Morning visit to Baltit Fort. Baltit Fort is an ancient fort in the Hunza valley in Gilgit-Baltistan, Pakistan. Founded in the 1st CE, it has been on the UNESCO World Heritage Tentative list since 2004.In the past, the survival of the feudal regime of Hunza was ensured by the impressive fort, which overlooks Karimabad. The foundations of the fort date back to 700 years ago, with rebuilds and alterations over the centuries. In the 16th century the local prince married a princess from Baltistan who brought master Balti craftsmen to renovate the building as part of her dowry. Visit around the area, you would feel as if you’d stepped back in time in past period.

After Baltit Fort you go to Ganish village. Ganish is the oldest and first settlement on the ancient Silk Road in Hunza, and is the site of various ancient watch towers, traditional mosques, religious centers, and a reservoir.The Ali Gohar House in Ganish, is located next to one of the iconic shikaris (watchtowers) of the town. The 400-year-old house was awarded the UNESCO Asia-Pacific Awards for Cultural Heritage Conservation in 2009

Then we proceed to Altit Fort. Altit Fort is an ancient fort at Altit town in the Hunza valley,It was originally home to the hereditary rulers of the Hunza state who carried the title Mir.Altit Fort and in particular the Shikari tower is around 1100 years old, which makes it the oldest monument in the Gilgit–Baltistan.

Then go up to the highest observation place at Duikar to enjoy 360-degree panoramic view and sunset reflections on peaks of lady finger, Haramosh peak, Rakaposhi and many others. This is one of the best elevated way to fully enjoy a sunset. Spiritually and physically, we would like you to feel the air as well. It will be unforgettable experience.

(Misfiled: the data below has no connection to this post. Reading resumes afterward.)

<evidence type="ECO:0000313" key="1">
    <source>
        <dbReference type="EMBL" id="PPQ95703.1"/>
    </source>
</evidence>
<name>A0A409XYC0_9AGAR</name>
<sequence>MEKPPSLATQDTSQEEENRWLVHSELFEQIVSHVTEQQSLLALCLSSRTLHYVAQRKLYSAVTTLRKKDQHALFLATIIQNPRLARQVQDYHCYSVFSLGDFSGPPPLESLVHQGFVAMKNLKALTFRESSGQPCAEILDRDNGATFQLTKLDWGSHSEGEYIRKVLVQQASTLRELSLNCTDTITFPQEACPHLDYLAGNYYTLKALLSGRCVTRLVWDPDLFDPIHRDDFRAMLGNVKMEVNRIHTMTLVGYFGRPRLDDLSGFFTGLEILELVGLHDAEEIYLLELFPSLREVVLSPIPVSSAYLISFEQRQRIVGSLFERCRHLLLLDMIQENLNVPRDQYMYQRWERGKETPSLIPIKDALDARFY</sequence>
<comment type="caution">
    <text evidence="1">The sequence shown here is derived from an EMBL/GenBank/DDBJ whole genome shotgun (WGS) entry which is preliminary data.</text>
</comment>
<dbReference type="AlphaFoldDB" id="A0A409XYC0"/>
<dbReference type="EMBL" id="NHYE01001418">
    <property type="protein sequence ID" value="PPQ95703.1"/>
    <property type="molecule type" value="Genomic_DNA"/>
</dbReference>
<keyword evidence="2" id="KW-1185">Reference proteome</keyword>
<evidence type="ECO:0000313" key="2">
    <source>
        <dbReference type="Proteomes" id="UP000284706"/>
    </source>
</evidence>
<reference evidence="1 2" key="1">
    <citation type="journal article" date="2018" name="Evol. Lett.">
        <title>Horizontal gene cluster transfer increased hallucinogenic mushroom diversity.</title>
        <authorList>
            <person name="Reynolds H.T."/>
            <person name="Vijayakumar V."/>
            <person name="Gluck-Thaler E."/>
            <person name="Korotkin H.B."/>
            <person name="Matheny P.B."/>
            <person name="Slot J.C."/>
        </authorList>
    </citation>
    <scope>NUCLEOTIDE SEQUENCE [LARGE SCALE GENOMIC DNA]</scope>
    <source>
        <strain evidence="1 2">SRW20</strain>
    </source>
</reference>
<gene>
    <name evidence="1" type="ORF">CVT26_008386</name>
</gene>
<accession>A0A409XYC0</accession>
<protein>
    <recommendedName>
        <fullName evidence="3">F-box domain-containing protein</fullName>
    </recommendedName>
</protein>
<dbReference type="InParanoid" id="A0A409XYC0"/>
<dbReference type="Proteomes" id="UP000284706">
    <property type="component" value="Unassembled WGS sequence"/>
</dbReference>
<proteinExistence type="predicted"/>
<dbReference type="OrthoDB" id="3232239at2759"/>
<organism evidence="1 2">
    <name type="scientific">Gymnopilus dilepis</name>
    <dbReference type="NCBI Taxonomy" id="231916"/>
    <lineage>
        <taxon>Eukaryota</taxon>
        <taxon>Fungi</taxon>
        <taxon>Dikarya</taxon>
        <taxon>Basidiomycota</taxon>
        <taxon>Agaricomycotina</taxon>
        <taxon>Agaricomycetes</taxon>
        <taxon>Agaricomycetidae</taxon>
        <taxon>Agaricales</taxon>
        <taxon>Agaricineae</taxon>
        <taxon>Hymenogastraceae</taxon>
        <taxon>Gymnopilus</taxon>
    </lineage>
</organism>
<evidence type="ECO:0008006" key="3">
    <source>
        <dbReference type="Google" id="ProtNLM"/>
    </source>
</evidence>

Drive: 5-6 hrs

Activities: Cultural exploration , Sightseeing, Interaction with locals
Meals provided: Breakfast
Accommodation: Hotel

Day 10: Attabad lake- Husaini - Passu - Sust
Day 10:  Attabad lake- Husaini - Passu - Sust

After breakfast we proceed to Attabad lake, Husaini suspension bridge and Passu. Glacier. The glaciers are really eerie, almost alive, as they creak and melt in the sun. Rocks continually fall down as the ice melts.Experience the passu glacier cracking and spikes from the view point.

The valleys of Hunza and Nagar are some of the most beautiful valleys in the northern parts of Pakistan. The people of this area are known for their legendary good health, longevity and hospitality.

Drive: 5-6 hrs

Activities: Cultural exploration , Sightseeing, Interaction with locals
Meals provided: Breakfast
Accommodation: Hotel

Day 11: Khunjerab Park and back to Gilgit
Day 11: Khunjerab Park and back to Gilgit